Tell us a bit about your creative process. You paint without a plan, so how do you start and when do you know a work is finished?
Starting a new series is so exciting, I love the potential of the white canvas. I usually start with 4 – 10 fresh canvases or wood panels and lay them all out on the floor and hung on the walls. A cuppa in hand I just look for a while in the quiet of the studio, then I get a good soundtrack going (music is essential) and just begin. Once I start it’s usually pretty fast paced, if we’re doing it then lets GO!
I relish in the freedom of mixing colours and attacking the canvases. I hop from one canvas to the next, sometimes pushing them together side-by-side. They’re up on the walls one minute then on the floor the next. Bouncing between multiple canvases keeps the marks energised and stops me getting ‘bogged down’ in details too early. These early layers are about capturing that fizzing energy. As the layers build, the process slows down and I’m making more considered moves as I begin to see a land or seascape emerging. I have to trust the process and allow the paintings to grow.
Knowing when it’s finished is sometimes tricky. It is always based off a feeling rather than capturing the resemblance of a specific place. If I feel it’s close but not quite there yet, I’ll ignore it for a few days or weeks. Then, with fresh eyes I can instantly recognise what it needs.
What are the best things about being an artist, and what are the most challenging?
Creating something from nothing – When you finally finish a painting and it gives you that ‘oooooh’ that’s a golden feeling.
Seeing people’s reaction when they just ‘get it’ – When you’re at an art fair or hosting open studios and someone bee lines for ‘the one’ and they tell you what it reminds them of, the bits they love, they see things like crocodiles and wind surfers (and I think well that certainly wasn’t what I was intending), but it’s fascinating to see other people’s minds unravel over a painting. Interpreting different things all based off their experiences and lives lived.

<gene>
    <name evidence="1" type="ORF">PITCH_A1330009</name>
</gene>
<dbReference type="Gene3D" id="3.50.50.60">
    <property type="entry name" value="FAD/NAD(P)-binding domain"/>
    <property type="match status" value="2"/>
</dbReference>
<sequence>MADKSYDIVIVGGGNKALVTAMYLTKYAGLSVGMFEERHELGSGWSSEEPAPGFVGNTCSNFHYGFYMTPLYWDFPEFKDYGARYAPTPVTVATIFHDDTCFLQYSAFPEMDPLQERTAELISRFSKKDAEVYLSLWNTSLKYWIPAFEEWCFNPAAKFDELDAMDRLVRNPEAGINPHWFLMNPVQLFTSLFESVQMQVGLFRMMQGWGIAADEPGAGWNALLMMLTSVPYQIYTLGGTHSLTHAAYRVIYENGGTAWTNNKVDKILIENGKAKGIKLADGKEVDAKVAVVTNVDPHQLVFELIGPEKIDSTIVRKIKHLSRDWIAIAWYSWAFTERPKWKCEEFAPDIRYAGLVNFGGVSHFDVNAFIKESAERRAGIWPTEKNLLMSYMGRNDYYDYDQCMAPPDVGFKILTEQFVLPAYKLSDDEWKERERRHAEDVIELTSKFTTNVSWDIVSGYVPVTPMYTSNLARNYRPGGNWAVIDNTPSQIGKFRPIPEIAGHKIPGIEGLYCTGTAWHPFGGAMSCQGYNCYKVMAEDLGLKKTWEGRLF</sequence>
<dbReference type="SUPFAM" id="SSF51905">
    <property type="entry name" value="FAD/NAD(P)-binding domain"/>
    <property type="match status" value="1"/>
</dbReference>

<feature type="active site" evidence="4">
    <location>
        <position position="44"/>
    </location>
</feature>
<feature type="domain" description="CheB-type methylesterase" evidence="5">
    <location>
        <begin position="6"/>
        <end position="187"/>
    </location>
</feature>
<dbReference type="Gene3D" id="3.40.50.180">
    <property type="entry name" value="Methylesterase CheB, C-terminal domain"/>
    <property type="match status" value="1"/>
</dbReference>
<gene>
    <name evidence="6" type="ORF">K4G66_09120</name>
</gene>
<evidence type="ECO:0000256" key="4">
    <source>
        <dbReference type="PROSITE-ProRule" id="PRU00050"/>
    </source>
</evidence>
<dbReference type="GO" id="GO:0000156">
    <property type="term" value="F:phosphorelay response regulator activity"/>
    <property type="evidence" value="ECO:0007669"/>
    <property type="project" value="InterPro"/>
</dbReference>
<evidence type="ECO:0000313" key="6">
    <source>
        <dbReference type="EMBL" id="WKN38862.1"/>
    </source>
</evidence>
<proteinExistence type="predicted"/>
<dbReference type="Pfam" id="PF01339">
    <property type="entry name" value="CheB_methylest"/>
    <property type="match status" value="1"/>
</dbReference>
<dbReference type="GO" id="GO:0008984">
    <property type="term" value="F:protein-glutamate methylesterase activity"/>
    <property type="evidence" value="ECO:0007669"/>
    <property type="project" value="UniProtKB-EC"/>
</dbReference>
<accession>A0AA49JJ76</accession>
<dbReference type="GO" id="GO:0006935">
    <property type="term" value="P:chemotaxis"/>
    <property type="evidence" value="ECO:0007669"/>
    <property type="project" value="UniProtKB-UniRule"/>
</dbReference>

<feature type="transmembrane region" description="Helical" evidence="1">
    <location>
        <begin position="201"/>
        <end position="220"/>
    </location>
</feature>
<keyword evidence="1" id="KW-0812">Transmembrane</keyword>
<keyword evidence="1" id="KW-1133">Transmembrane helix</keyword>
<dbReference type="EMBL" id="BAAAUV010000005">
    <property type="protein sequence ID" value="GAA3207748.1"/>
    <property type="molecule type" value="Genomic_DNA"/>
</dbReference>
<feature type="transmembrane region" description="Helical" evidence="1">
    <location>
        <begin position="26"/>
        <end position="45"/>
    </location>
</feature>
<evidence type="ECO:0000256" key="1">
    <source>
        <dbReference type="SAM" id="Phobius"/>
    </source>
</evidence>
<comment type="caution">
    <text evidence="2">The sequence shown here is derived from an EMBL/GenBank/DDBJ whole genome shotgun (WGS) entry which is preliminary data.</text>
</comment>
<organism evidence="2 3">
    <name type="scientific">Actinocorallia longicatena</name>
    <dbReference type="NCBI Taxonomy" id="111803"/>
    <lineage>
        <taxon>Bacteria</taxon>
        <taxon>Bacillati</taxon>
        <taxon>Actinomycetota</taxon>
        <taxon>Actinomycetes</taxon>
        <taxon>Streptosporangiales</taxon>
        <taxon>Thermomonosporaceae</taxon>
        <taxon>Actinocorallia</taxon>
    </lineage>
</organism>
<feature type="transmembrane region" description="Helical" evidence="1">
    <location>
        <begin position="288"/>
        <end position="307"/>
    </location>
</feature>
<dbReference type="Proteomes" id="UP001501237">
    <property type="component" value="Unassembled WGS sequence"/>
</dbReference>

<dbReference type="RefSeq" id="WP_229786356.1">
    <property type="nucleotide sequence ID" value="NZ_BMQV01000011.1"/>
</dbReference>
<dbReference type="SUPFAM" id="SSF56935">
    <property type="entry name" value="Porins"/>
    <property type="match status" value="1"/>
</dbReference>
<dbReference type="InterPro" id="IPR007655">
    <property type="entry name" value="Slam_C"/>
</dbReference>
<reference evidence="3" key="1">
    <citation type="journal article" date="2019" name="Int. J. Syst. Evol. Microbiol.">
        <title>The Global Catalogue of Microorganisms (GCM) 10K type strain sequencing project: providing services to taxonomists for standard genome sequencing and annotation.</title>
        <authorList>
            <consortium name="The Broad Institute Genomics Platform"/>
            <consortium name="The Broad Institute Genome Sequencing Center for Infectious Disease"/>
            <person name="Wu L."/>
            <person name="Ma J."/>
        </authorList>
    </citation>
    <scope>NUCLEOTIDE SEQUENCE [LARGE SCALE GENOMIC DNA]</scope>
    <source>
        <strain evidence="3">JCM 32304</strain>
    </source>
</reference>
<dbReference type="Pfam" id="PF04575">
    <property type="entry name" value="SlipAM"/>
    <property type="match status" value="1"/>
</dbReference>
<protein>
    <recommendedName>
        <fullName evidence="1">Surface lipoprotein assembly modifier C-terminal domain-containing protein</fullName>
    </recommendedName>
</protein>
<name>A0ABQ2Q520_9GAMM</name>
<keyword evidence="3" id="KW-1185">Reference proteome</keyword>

Working for myself – Flexibility around my young family, freedom, and no commute.
Creating something from nothing is an emotional rollercoaster – There’s no exact science to creating a painting or time frame. I mean I start fast and energised, it slows down, there’s a messy middle stage that I come through, then I find a resolution. But each painting is different. Some flow, some take months and I want to put them on the bonfire mid way.
Seeing people’s reaction – You need a thick skin to be an artist and to follow your gut, not those well-meaning opinions.
Working for myself – I’m the worst boss, I have high standards, no sick days and expect a lot to get done in a day!
Have you always wanted to be an artist?
Yes, that was always the dream. My mum painted abstracts as a hobby when I was younger and my dad ran his own business. After studying Illustration (the sensible option), I was a freelance illustrator alongside my ‘day job’, I also loved printmaking and sold my own work through small galleries and craft fairs. I was always making something.
I got a full time job in marketing for a while but was so frustrated, I needed to create things off-screen, but it paid the bills. Later down the line I was made redundant whilst 8 months pregnant. Well… that shot a rocket up my bum! I realised I didn’t want this ‘creative thing’ to be on the sidelines any longer. I suppose I could see how life would roll and get busy and I’d always think ‘what if?’. So, once my daughter Libby was 3 months old I carved out some childcare time each week to go and paint.
You studied Illustration and practiced printmaking, what was it about paint that drew you to changing your artistic medium?